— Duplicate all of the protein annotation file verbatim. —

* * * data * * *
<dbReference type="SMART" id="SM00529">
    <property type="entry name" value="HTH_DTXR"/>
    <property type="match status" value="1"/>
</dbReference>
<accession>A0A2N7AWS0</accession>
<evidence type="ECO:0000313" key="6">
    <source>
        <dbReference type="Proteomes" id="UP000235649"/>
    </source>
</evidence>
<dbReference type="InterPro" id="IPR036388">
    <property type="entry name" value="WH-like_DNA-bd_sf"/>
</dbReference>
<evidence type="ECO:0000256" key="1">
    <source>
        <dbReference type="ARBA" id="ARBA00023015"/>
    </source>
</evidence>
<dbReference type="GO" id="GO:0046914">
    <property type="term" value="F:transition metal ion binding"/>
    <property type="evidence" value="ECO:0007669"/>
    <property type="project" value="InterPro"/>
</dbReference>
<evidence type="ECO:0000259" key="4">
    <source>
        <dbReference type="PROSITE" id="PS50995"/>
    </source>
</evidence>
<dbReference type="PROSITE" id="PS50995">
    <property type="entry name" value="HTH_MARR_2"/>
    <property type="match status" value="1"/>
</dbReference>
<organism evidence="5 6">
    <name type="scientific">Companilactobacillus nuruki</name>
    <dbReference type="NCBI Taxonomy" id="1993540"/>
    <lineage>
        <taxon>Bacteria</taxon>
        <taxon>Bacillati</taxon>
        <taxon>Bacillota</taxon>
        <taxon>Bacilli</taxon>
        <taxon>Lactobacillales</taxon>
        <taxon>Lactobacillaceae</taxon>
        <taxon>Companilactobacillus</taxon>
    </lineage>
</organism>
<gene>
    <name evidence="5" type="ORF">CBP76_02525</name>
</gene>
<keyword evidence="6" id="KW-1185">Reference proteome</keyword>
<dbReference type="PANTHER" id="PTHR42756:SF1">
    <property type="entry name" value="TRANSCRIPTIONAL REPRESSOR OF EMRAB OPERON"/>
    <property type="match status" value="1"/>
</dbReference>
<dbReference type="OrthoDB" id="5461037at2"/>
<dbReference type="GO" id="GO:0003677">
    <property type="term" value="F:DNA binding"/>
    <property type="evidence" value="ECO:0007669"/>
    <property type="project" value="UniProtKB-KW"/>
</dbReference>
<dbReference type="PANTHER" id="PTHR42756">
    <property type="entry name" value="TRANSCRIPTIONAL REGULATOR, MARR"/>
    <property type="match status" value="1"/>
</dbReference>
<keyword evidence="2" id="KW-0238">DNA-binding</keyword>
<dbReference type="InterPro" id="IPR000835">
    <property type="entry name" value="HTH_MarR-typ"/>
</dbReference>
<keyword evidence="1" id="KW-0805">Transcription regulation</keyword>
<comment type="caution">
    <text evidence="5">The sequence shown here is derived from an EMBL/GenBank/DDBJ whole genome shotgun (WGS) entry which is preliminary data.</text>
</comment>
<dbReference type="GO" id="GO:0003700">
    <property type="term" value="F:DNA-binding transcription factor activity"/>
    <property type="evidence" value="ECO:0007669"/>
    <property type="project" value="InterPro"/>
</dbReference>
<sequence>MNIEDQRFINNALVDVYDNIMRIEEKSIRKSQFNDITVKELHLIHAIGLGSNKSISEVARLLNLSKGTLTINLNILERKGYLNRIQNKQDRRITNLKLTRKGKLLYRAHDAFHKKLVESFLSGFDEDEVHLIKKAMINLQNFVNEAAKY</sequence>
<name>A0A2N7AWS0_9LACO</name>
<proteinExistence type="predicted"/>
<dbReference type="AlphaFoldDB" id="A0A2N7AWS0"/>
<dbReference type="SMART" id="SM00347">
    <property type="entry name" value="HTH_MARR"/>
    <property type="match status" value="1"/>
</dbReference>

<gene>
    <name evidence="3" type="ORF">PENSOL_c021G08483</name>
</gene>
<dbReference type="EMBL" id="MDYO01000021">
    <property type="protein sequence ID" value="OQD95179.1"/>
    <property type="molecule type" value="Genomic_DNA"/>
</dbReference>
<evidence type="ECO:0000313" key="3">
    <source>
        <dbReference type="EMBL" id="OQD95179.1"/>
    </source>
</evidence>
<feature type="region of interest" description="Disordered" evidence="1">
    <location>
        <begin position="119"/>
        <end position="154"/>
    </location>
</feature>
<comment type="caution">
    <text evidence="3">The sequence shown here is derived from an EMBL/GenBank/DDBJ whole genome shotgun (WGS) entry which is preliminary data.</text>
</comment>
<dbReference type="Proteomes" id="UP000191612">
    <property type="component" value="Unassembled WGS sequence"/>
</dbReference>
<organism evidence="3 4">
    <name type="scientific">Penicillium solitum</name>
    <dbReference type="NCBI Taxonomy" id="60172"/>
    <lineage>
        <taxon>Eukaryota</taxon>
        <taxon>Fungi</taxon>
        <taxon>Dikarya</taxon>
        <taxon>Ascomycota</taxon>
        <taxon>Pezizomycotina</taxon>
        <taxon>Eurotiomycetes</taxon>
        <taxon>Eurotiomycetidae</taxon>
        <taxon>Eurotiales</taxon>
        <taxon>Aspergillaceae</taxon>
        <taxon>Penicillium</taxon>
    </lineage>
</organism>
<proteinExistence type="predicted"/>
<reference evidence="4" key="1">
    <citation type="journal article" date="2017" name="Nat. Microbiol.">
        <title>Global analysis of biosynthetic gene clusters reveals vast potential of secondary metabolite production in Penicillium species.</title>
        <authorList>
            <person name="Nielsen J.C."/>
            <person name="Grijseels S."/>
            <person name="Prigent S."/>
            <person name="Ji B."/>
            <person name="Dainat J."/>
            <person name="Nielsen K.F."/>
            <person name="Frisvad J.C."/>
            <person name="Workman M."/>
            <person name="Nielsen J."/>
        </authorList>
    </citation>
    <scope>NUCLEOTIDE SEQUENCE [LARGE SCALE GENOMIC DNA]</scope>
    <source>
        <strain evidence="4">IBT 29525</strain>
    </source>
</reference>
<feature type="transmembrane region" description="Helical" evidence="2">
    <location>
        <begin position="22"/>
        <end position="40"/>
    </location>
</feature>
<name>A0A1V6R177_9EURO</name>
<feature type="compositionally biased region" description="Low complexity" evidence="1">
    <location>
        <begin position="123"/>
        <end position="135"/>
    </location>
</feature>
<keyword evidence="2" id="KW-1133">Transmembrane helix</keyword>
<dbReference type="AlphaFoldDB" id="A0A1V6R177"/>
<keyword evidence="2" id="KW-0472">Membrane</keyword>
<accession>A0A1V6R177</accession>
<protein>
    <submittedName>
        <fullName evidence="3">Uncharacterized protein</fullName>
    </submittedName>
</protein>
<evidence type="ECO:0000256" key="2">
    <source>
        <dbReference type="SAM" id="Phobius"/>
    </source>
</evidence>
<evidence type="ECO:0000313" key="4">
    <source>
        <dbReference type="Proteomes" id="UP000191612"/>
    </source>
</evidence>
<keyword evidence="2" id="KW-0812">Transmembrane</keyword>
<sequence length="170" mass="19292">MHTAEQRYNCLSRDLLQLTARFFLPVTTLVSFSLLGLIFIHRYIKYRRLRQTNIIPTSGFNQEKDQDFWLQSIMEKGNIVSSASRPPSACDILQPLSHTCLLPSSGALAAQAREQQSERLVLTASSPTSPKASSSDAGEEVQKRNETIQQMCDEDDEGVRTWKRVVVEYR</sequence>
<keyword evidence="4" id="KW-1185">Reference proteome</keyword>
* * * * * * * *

<dbReference type="SMART" id="SM00529">
    <property type="entry name" value="HTH_DTXR"/>
    <property type="match status" value="1"/>
</dbReference>
<accession>A0A2N7AWS0</accession>
<evidence type="ECO:0000313" key="6">
    <source>
        <dbReference type="Proteomes" id="UP000235649"/>
    </source>
</evidence>
<dbReference type="InterPro" id="IPR036388">
    <property type="entry name" value="WH-like_DNA-bd_sf"/>
</dbReference>
<evidence type="ECO:0000256" key="1">
    <source>
        <dbReference type="ARBA" id="ARBA00023015"/>
    </source>
</evidence>
<dbReference type="GO" id="GO:0046914">
    <property type="term" value="F:transition metal ion binding"/>
    <property type="evidence" value="ECO:0007669"/>
    <property type="project" value="InterPro"/>
</dbReference>
<evidence type="ECO:0000259" key="4">
    <source>
        <dbReference type="PROSITE" id="PS50995"/>
    </source>
</evidence>
<dbReference type="PROSITE" id="PS50995">
    <property type="entry name" value="HTH_MARR_2"/>
    <property type="match status" value="1"/>
</dbReference>
<organism evidence="5 6">
    <name type="scientific">Companilactobacillus nuruki</name>
    <dbReference type="NCBI Taxonomy" id="1993540"/>
    <lineage>
        <taxon>Bacteria</taxon>
        <taxon>Bacillati</taxon>
        <taxon>Bacillota</taxon>
        <taxon>Bacilli</taxon>
        <taxon>Lactobacillales</taxon>
        <taxon>Lactobacillaceae</taxon>
        <taxon>Companilactobacillus</taxon>
    </lineage>
</organism>
<gene>
    <name evidence="5" type="ORF">CBP76_02525</name>
</gene>
<keyword evidence="6" id="KW-1185">Reference proteome</keyword>
<dbReference type="PANTHER" id="PTHR42756:SF1">
    <property type="entry name" value="TRANSCRIPTIONAL REPRESSOR OF EMRAB OPERON"/>
    <property type="match status" value="1"/>
</dbReference>
<dbReference type="OrthoDB" id="5461037at2"/>
<dbReference type="GO" id="GO:0003677">
    <property type="term" value="F:DNA binding"/>
    <property type="evidence" value="ECO:0007669"/>
    <property type="project" value="UniProtKB-KW"/>
</dbReference>
<dbReference type="PANTHER" id="PTHR42756">
    <property type="entry name" value="TRANSCRIPTIONAL REGULATOR, MARR"/>
    <property type="match status" value="1"/>
</dbReference>
<keyword evidence="2" id="KW-0238">DNA-binding</keyword>
<dbReference type="InterPro" id="IPR000835">
    <property type="entry name" value="HTH_MarR-typ"/>
</dbReference>
<keyword evidence="1" id="KW-0805">Transcription regulation</keyword>
<comment type="caution">
    <text evidence="5">The sequence shown here is derived from an EMBL/GenBank/DDBJ whole genome shotgun (WGS) entry which is preliminary data.</text>
</comment>
<dbReference type="GO" id="GO:0003700">
    <property type="term" value="F:DNA-binding transcription factor activity"/>
    <property type="evidence" value="ECO:0007669"/>
    <property type="project" value="InterPro"/>
</dbReference>
<sequence>MNIEDQRFINNALVDVYDNIMRIEEKSIRKSQFNDITVKELHLIHAIGLGSNKSISEVARLLNLSKGTLTINLNILERKGYLNRIQNKQDRRITNLKLTRKGKLLYRAHDAFHKKLVESFLSGFDEDEVHLIKKAMINLQNFVNEAAKY</sequence>
<name>A0A2N7AWS0_9LACO</name>
<proteinExistence type="predicted"/>
<dbReference type="AlphaFoldDB" id="A0A2N7AWS0"/>
<dbReference type="SMART" id="SM00347">
    <property type="entry name" value="HTH_MARR"/>
    <property type="match status" value="1"/>
</dbReference>

<gene>
    <name evidence="3" type="ORF">PENSOL_c021G08483</name>
</gene>
<dbReference type="EMBL" id="MDYO01000021">
    <property type="protein sequence ID" value="OQD95179.1"/>
    <property type="molecule type" value="Genomic_DNA"/>
</dbReference>
<evidence type="ECO:0000313" key="3">
    <source>
        <dbReference type="EMBL" id="OQD95179.1"/>
    </source>
</evidence>
<feature type="region of interest" description="Disordered" evidence="1">
    <location>
        <begin position="119"/>
        <end position="154"/>
    </location>
</feature>
<comment type="caution">
    <text evidence="3">The sequence shown here is derived from an EMBL/GenBank/DDBJ whole genome shotgun (WGS) entry which is preliminary data.</text>
</comment>
<dbReference type="Proteomes" id="UP000191612">
    <property type="component" value="Unassembled WGS sequence"/>
</dbReference>
<organism evidence="3 4">
    <name type="scientific">Penicillium solitum</name>
    <dbReference type="NCBI Taxonomy" id="60172"/>
    <lineage>
        <taxon>Eukaryota</taxon>
        <taxon>Fungi</taxon>
        <taxon>Dikarya</taxon>
        <taxon>Ascomycota</taxon>
        <taxon>Pezizomycotina</taxon>
        <taxon>Eurotiomycetes</taxon>
        <taxon>Eurotiomycetidae</taxon>
        <taxon>Eurotiales</taxon>
        <taxon>Aspergillaceae</taxon>
        <taxon>Penicillium</taxon>
    </lineage>
</organism>
<proteinExistence type="predicted"/>
<reference evidence="4" key="1">
    <citation type="journal article" date="2017" name="Nat. Microbiol.">
        <title>Global analysis of biosynthetic gene clusters reveals vast potential of secondary metabolite production in Penicillium species.</title>
        <authorList>
            <person name="Nielsen J.C."/>
            <person name="Grijseels S."/>
            <person name="Prigent S."/>
            <person name="Ji B."/>
            <person name="Dainat J."/>
            <person name="Nielsen K.F."/>
            <person name="Frisvad J.C."/>
            <person name="Workman M."/>
            <person name="Nielsen J."/>
        </authorList>
    </citation>
    <scope>NUCLEOTIDE SEQUENCE [LARGE SCALE GENOMIC DNA]</scope>
    <source>
        <strain evidence="4">IBT 29525</strain>
    </source>
</reference>
<feature type="transmembrane region" description="Helical" evidence="2">
    <location>
        <begin position="22"/>
        <end position="40"/>
    </location>
</feature>
<name>A0A1V6R177_9EURO</name>
<feature type="compositionally biased region" description="Low complexity" evidence="1">
    <location>
        <begin position="123"/>
        <end position="135"/>
    </location>
</feature>
<keyword evidence="2" id="KW-1133">Transmembrane helix</keyword>
<dbReference type="AlphaFoldDB" id="A0A1V6R177"/>
<keyword evidence="2" id="KW-0472">Membrane</keyword>
<accession>A0A1V6R177</accession>
<protein>
    <submittedName>
        <fullName evidence="3">Uncharacterized protein</fullName>
    </submittedName>
</protein>
<evidence type="ECO:0000256" key="2">
    <source>
        <dbReference type="SAM" id="Phobius"/>
    </source>
</evidence>
<evidence type="ECO:0000313" key="4">
    <source>
        <dbReference type="Proteomes" id="UP000191612"/>
    </source>
</evidence>
<keyword evidence="2" id="KW-0812">Transmembrane</keyword>
<sequence length="170" mass="19292">MHTAEQRYNCLSRDLLQLTARFFLPVTTLVSFSLLGLIFIHRYIKYRRLRQTNIIPTSGFNQEKDQDFWLQSIMEKGNIVSSASRPPSACDILQPLSHTCLLPSSGALAAQAREQQSERLVLTASSPTSPKASSSDAGEEVQKRNETIQQMCDEDDEGVRTWKRVVVEYR</sequence>
<keyword evidence="4" id="KW-1185">Reference proteome</keyword>